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Original Investigation |

Detection and Perceptual Impact of Side-to-Side Facial Movement Asymmetry

Sang W. Kim, MD1; Elizabeth S. Heller, BA2; Marc H. Hohman, MD1; Tessa A. Hadlock, MD1; James T. Heaton, PhD2,3
[+] Author Affiliations
1Department of Otolaryngology, Massachusetts Eye and Ear Infirmary, Boston
2MGH Institute of Health Professions, Boston, Massachusetts
3Department of Surgery, Massachusetts General Hospital, Boston
JAMA Facial Plast Surg. 2013;15(6):411-416. doi:10.1001/jamafacial.2013.1227.
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Importance  In this study, we examined whether specific facial movements have different time-delay detection thresholds, and to what extent such side-to-side facial movement asymmetry affects subjective ratings of movement naturalness. Ratings of dynamic asymmetry in experimentally manipulated video recordings demonstrate that there are different side-to-side time-delay thresholds for distinct regions of the face, with a strong inverse correlation between naturalness rating and the length-of-time delay. These findings will be helpful for counseling patients with unilateral facial paralysis and guide the design of neural interfaces for facial reanimation.

Objective  To determine the detection threshold of side-to-side facial movement timing asymmetry and measure its effect on perceived movement naturalness.

Design, Setting, and Participants  Videos of 5 symmetrical facial movements (eye blink, rapid eyebrow raising, slow eyebrow raising, smiling, and lip depression) were edited to introduce 6 levels of side-to-side timing asymmetry, ranging from 33 to 267 milliseconds. Participants (N = 58) viewed video clips through an online survey service, indicating whether they noticed side-to-side asymmetry and judging movement naturalness on a 5-point scale.

Results  There was a significant difference among facial movements in asymmetry detection threshold. There was a strong correlation between naturalness ratings and amount of delay across movements (R = 0.823), with greater asymmetry being judged as progressively less natural. Blink was judged as less natural at 33, 67, 100, and 133 milliseconds of side-to-side delay compared with all other movements (P < .005).

Conclusions and Relevance  Side-to-side asymmetry in blink timing is detected sooner and viewed as less natural compared with asymmetry of the eyebrow and lips. At 100 milliseconds of delay, nearly all movements are detected as asymmetric, although blink is judged as the least natural. These findings will help set timing goals for facial pacing technologies treating unilateral paralysis.

Level of Evidence  NA.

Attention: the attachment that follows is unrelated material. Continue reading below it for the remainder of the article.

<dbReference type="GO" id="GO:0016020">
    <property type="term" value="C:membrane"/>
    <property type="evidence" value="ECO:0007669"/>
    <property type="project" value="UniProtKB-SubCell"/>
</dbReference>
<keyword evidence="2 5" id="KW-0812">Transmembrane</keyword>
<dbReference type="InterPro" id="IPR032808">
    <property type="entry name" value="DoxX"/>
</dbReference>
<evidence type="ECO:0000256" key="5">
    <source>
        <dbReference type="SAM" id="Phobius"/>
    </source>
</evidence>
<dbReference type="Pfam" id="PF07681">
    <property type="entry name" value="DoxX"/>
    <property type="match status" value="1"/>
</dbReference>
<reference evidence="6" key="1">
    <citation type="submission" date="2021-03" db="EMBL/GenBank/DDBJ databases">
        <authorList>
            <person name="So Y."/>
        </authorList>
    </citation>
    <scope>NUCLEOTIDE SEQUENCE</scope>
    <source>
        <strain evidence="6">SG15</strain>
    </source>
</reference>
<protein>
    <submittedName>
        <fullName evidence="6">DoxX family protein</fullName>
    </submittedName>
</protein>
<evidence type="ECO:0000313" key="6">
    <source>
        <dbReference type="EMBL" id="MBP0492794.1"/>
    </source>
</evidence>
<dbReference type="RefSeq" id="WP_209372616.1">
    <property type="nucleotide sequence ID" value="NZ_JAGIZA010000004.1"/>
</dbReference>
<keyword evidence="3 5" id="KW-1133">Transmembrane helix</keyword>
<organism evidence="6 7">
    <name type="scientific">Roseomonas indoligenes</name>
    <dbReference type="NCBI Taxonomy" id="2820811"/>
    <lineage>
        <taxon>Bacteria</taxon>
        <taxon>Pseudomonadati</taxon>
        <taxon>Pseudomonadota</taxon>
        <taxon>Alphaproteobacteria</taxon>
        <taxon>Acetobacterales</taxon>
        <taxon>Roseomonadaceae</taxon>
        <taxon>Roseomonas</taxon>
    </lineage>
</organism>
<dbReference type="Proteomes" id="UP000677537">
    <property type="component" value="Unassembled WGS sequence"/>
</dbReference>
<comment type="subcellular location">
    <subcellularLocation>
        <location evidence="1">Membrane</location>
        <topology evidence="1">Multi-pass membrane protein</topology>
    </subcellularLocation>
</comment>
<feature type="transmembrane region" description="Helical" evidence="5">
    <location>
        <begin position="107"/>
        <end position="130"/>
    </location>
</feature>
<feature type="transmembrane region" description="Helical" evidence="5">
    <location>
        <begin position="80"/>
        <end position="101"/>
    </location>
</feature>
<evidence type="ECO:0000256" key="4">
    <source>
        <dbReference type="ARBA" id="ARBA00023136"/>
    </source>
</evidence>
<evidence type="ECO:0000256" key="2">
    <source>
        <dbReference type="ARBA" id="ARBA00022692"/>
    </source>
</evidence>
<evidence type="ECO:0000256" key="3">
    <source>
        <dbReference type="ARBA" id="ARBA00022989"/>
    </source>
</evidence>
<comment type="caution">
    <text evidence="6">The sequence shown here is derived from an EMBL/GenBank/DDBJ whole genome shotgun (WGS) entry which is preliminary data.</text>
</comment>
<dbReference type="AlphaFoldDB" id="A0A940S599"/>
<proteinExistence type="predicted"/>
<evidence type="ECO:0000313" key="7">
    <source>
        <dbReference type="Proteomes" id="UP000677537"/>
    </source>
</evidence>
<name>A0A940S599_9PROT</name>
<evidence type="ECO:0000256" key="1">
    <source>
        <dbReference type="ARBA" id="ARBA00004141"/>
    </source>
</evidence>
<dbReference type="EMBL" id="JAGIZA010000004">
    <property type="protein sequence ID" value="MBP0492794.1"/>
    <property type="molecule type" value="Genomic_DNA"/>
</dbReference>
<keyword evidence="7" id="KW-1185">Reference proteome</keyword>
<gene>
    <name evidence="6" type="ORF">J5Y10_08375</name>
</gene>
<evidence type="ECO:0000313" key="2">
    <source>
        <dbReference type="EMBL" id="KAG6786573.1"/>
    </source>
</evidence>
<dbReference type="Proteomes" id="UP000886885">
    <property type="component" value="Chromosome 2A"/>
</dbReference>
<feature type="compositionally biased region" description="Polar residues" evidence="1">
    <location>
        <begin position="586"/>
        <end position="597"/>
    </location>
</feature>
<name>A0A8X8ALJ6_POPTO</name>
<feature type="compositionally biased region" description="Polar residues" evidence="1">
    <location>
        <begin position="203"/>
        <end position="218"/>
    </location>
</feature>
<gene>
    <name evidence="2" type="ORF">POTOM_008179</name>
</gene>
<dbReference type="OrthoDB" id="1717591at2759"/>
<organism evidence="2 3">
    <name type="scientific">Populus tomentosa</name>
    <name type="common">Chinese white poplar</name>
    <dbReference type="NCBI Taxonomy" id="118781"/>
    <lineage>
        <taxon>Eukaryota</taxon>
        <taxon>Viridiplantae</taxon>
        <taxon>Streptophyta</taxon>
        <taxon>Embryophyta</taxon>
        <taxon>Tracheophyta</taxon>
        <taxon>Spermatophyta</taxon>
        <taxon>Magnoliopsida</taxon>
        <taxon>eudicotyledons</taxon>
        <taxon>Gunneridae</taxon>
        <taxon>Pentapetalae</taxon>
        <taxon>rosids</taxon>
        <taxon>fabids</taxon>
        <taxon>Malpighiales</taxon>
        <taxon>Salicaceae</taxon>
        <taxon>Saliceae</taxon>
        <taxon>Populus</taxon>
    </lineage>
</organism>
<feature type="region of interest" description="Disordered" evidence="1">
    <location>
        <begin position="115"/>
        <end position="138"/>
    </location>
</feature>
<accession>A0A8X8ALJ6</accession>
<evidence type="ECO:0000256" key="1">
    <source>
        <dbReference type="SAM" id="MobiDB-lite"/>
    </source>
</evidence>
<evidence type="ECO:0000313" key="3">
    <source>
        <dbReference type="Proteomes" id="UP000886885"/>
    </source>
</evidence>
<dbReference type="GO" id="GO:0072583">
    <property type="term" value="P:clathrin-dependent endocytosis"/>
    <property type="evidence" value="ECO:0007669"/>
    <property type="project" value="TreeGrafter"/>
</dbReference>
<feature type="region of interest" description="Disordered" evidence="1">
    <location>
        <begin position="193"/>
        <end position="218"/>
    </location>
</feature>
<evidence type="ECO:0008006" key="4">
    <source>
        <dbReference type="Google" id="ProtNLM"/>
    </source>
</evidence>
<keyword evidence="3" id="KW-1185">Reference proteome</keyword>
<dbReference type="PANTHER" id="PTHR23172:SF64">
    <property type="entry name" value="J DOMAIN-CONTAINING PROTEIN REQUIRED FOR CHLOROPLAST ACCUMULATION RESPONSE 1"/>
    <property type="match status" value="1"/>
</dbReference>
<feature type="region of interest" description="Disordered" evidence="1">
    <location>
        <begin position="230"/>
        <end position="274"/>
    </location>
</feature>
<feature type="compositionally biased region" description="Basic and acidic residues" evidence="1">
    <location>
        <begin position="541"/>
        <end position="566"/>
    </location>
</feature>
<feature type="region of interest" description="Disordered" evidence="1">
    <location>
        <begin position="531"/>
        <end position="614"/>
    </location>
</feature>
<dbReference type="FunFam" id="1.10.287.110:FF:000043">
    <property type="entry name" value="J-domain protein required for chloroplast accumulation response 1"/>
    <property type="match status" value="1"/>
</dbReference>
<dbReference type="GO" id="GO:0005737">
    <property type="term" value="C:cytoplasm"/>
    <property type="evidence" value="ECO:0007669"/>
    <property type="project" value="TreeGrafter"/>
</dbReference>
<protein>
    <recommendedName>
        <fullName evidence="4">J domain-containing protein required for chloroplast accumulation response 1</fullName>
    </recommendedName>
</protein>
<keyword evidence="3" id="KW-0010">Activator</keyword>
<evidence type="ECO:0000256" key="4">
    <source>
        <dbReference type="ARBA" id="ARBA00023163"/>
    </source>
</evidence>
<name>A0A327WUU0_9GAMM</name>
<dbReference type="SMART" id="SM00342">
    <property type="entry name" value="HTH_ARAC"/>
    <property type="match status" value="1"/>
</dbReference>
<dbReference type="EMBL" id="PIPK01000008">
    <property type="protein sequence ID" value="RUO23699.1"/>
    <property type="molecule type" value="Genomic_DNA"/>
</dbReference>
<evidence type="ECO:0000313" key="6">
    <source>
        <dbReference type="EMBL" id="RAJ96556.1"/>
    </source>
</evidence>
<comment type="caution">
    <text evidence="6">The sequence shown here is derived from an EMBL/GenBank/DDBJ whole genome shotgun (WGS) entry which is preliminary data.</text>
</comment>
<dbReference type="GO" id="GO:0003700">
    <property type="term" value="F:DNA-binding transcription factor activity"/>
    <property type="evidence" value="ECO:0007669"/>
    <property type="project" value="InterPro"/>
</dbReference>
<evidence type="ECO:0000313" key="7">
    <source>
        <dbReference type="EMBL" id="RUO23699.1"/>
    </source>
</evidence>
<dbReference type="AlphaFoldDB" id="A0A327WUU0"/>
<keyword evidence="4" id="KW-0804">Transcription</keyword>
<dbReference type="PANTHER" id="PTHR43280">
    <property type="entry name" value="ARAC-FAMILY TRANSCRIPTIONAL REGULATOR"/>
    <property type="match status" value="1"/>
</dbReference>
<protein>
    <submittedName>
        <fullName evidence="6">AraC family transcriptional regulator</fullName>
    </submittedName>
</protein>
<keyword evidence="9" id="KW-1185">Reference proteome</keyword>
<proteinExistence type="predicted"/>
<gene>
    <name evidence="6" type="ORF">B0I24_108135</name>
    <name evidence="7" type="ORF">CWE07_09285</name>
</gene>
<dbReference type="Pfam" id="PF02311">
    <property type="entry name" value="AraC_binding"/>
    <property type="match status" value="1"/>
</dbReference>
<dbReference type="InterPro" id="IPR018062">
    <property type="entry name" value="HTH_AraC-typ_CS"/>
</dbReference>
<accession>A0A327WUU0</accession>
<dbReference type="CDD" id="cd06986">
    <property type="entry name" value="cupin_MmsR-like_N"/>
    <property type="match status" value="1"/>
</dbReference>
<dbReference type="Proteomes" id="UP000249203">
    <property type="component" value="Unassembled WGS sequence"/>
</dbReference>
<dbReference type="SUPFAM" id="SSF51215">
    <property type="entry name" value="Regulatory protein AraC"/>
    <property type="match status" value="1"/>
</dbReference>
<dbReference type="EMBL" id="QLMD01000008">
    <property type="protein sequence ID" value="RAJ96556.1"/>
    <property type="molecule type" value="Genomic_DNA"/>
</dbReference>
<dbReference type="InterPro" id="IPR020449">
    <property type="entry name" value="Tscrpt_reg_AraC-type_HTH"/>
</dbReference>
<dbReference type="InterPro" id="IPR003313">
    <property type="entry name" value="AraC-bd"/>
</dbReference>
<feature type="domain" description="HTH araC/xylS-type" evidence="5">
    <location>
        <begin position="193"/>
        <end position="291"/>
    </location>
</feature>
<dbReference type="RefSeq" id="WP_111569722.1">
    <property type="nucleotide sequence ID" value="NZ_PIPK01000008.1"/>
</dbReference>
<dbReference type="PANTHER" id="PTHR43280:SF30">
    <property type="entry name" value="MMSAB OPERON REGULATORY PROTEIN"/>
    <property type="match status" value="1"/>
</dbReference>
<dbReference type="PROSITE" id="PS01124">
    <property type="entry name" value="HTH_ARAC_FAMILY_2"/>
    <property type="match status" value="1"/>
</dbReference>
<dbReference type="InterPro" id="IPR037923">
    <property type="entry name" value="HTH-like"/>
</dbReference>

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Figure 1.
Facial Movement Durations

Durations shown as the time from the initiation of movement to maximal excursion (light green), the time that maximal excursion was maintained (dark green), and the return from maximal excursion to a neutral position (green). The lowest bars represent the delay increments introduced to one side of the face in the perceptually assessed video clips. Inset provides an example of blink delayed on the left by 3 increments (100 milliseconds) relative to the right.

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Figure 2.
Video Still Frames Representing Facial Movement Examined in the Perceptual Assessment Test

Examples are from the symmetrical (baseline or nondelayed) video version, including a representative neutral position (A), eyebrow raise (B), blink (C), smile (D), and lip depression (E). Movements B-E represent maximal movement excursions, represented by the black bars in Figure 1. Slow and fast eyebrow raisings had similar maximal excursions and are represented by a single still frame (B).

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Figure 3.
Reported Symmetry of Facial Movement

Movement reported as a percentage of participants (N = 58) for 5 movements across 7 levels of potential side-to-side difference in movement timing, ranging from 0- to 264-millisecond delay. For all movements, video clips with 0-millisecond side-to-side delay were typically correctly reported as being symmetrical, and 99 milliseconds of timing difference was typically identified as not symmetrical. The perception of movement symmetry differed by movement at delays of 33 milliseconds and 66 milliseconds. The dashed line at 50% represents the detection threshold.

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Figure 4.
Median Ranks of Naturalness Scores Averaged Across 58 Participants

For each of the 5 perceptually assessed movements, naturalness scores consistently ranked as less natural (higher value) with increases in side-to-side asymmetry of movement.

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Figure 5.
Median Naturalness Scores for All Participant Responses Plotted for Each Movement at 7 Levels of Asymmetry in Side-to-Side Movement Timing

Note how blink is perceived as relatively unnatural within the first several levels of delay compared with the other movements and that slower movements, such as smile and slow eyebrow raising, are generally perceived as more natural across multiple levels of asymmetry compared with faster movements.

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